Disney (NYSE:DIS) stock is back above $100 a share, having jumped almost 20% over the past 3 months. Below, we'll look at the key operating trends that helped push the entertainment giant to record highs despite expectations for weaker earnings growth in 2017.
Disney in early November closed the books on its sixth consecutive year of record results, with revenue rising 6% to nearly $56 billion. Its media networks division, home to the struggling ESPN business, posted just a 2% uptick to mark a sharp slowdown from the prior year's 10% bounce.
However, the media giant more than made up for that weakness with growth in other segments. Parks and resorts kicked in a 5% increase but the studio segment was the real standout. Revenue spiked 28% as Disney enjoyed blockbuster theatrical hits across its key production studios of Marvel, Lucasfilm, Pixar, Disney Animation, and Disney Pictures. Four of its films crossed $1 billion in global receipts on the way to making it the leading movie maker in the world for the first time since 2003.
Disney's earnings are rising at a faster clip than revenue. Net income jumped 12% over the past year and is up almost 80% since 2011. The studio segment was again the biggest contributor to this result in 2016, as profits spiked 37% there. That win helped offset a media networks segment that endured flat earnings growth while parks and resorts grew by 9%.
Thanks to a declining share count, Disney's per-share result is even stronger, with earnings rising 17% to $5.73 per share.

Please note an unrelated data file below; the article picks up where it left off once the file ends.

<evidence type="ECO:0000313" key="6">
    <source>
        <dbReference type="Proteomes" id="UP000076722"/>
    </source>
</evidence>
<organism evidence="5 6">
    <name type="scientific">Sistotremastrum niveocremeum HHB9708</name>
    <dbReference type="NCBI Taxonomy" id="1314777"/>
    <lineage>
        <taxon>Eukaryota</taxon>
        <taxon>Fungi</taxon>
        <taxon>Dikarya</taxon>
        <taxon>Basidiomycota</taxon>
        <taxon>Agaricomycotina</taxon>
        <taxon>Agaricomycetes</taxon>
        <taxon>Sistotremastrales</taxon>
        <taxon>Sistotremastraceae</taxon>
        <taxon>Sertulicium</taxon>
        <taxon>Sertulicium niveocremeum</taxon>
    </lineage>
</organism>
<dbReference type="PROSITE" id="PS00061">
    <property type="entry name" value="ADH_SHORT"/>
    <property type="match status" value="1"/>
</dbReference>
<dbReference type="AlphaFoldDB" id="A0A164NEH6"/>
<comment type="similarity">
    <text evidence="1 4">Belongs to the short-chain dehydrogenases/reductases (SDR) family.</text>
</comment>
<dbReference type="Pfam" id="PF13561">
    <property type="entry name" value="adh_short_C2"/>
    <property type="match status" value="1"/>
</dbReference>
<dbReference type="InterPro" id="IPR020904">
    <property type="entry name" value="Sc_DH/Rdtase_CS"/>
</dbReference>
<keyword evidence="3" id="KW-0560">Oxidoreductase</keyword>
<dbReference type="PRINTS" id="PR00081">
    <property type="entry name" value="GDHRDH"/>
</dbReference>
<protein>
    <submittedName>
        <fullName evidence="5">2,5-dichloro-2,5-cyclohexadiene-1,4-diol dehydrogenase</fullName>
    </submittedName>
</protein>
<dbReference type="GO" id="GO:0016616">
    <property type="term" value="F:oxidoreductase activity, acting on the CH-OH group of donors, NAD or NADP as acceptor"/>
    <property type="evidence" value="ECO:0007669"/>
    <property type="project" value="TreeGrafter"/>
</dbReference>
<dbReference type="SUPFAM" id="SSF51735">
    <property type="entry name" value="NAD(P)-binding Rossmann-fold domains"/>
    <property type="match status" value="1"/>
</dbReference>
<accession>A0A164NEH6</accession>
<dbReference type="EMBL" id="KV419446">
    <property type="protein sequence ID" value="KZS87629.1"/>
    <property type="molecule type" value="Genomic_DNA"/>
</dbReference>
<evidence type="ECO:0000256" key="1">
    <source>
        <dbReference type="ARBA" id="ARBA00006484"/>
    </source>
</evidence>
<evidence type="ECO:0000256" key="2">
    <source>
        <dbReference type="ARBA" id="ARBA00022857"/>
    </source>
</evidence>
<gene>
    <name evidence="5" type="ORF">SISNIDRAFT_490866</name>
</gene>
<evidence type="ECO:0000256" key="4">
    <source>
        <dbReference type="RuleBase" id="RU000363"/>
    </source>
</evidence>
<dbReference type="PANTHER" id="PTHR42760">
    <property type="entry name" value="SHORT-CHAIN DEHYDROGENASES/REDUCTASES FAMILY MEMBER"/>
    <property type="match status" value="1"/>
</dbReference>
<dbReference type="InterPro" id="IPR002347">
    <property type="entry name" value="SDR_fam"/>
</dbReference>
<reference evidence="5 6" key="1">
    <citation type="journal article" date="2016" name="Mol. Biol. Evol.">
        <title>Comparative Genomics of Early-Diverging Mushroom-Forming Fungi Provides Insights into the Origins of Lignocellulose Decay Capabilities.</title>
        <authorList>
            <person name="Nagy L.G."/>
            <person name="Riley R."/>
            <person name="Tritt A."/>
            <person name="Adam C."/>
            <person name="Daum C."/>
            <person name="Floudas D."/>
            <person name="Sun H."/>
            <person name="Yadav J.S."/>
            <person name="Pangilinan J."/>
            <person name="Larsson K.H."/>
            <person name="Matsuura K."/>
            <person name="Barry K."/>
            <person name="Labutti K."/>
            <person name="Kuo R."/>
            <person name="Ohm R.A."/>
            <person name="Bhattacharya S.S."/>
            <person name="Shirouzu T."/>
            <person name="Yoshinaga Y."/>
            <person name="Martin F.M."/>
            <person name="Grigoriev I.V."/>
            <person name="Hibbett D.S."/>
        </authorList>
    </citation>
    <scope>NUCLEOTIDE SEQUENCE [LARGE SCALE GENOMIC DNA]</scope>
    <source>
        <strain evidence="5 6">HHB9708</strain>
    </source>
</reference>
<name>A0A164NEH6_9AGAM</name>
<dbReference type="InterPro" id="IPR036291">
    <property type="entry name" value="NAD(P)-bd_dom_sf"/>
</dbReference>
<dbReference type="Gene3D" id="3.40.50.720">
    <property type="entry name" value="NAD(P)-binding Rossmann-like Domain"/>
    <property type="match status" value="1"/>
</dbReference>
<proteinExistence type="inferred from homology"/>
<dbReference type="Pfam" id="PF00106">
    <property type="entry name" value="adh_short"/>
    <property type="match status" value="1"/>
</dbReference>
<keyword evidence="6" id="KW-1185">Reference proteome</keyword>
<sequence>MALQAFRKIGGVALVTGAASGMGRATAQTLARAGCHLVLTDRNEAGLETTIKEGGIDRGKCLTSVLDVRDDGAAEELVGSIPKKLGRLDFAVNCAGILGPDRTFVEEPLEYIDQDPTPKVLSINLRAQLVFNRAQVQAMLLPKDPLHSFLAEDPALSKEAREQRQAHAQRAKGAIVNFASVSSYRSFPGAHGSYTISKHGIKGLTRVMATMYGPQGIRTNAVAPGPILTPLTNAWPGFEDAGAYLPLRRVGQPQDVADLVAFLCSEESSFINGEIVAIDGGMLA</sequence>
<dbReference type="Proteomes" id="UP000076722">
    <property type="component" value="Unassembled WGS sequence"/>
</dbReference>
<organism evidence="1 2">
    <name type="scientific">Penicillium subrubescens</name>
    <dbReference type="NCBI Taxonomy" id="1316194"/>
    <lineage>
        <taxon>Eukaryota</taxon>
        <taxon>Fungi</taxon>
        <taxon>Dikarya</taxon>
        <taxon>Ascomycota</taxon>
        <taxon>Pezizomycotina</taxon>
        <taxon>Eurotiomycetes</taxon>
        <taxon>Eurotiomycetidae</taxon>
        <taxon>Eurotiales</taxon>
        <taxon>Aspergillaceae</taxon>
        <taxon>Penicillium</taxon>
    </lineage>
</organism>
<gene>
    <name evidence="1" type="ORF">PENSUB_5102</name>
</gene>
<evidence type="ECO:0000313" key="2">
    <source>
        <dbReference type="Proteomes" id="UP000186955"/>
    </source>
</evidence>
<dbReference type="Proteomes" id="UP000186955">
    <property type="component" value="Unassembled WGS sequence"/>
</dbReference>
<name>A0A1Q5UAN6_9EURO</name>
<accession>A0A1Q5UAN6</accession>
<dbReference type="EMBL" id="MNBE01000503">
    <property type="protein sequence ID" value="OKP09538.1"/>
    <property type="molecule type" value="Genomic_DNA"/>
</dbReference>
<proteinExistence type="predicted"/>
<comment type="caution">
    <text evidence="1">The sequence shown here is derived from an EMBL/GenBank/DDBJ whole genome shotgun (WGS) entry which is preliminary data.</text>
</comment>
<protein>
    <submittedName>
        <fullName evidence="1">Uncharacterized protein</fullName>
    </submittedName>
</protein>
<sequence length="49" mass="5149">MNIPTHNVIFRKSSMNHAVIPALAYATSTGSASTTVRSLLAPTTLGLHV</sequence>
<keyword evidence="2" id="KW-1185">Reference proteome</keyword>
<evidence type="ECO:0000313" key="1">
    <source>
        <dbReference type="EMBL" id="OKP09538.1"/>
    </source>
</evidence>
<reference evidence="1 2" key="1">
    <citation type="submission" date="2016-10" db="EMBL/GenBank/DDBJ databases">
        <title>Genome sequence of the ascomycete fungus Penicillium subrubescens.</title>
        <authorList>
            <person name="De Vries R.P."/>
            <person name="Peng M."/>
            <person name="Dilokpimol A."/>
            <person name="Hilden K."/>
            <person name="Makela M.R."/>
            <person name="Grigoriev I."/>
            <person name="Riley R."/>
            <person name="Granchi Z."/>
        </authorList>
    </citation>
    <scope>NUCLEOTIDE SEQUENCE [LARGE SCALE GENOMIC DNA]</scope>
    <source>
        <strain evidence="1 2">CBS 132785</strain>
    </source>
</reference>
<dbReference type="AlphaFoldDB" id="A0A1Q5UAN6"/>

The House of Mouse generated $13.2 billion of operating cash in the last year -- up 21% over the prior year. This mountain of cash provides "tremendous flexibility to make key investments to expand our existing businesses, capitalize on new growth opportunities and return capital to shareholders," an executive pointed out in a recent conference call with investors.
One of the biggest growth investments Disney made in the past year was its launch of the Shanghai Disney park that's situated within a four-hour drive of over 300 million people. "It would be as if the whole population of the United States could afford a ticket to Orlando and could get there within 3.5 hours no matter what transportation they used," CEO Bob Iger said while explaining why management is so excited about the long-term prospects for this resort.
Disney spent $7.5 billion on stock repurchases in the past year, or about three times its annual dividend commitment. The buybacks have helped push the company's outstanding share count lower by 11% over the past five years and by 22% over the last decade, supercharging per-share earnings growth in the process.
Management's ramped-up repurchase spending seems to have worked out well, given that the stock has almost tripled over the past five years.
The dividend has more than doubled in five years, but Disney's yield and payout ratio put it behind rivals in the income department. In fact, at just over 1%, it is one of the lowest-yielding stocks on the Dow. The company commits just one quarter of profits to shareholders as dividends, too, compared to the 50% that other blue-chip giants routinely deliver.
Shareholders should be happy with the skimpier payout, though, because Disney has shown a knack for making high-return investments in the business. In the coming years, investors should see the financial payoff from many of those projects, including expanding room availability at its parks and resorts and major Star Wars-themed additions to these properties. A stacked movie release schedule, meanwhile, should keep the company near the top of the global studio rankings while introducing new intellectual property that executives can then mine for increased earnings across Disney's diverse entertainment empire.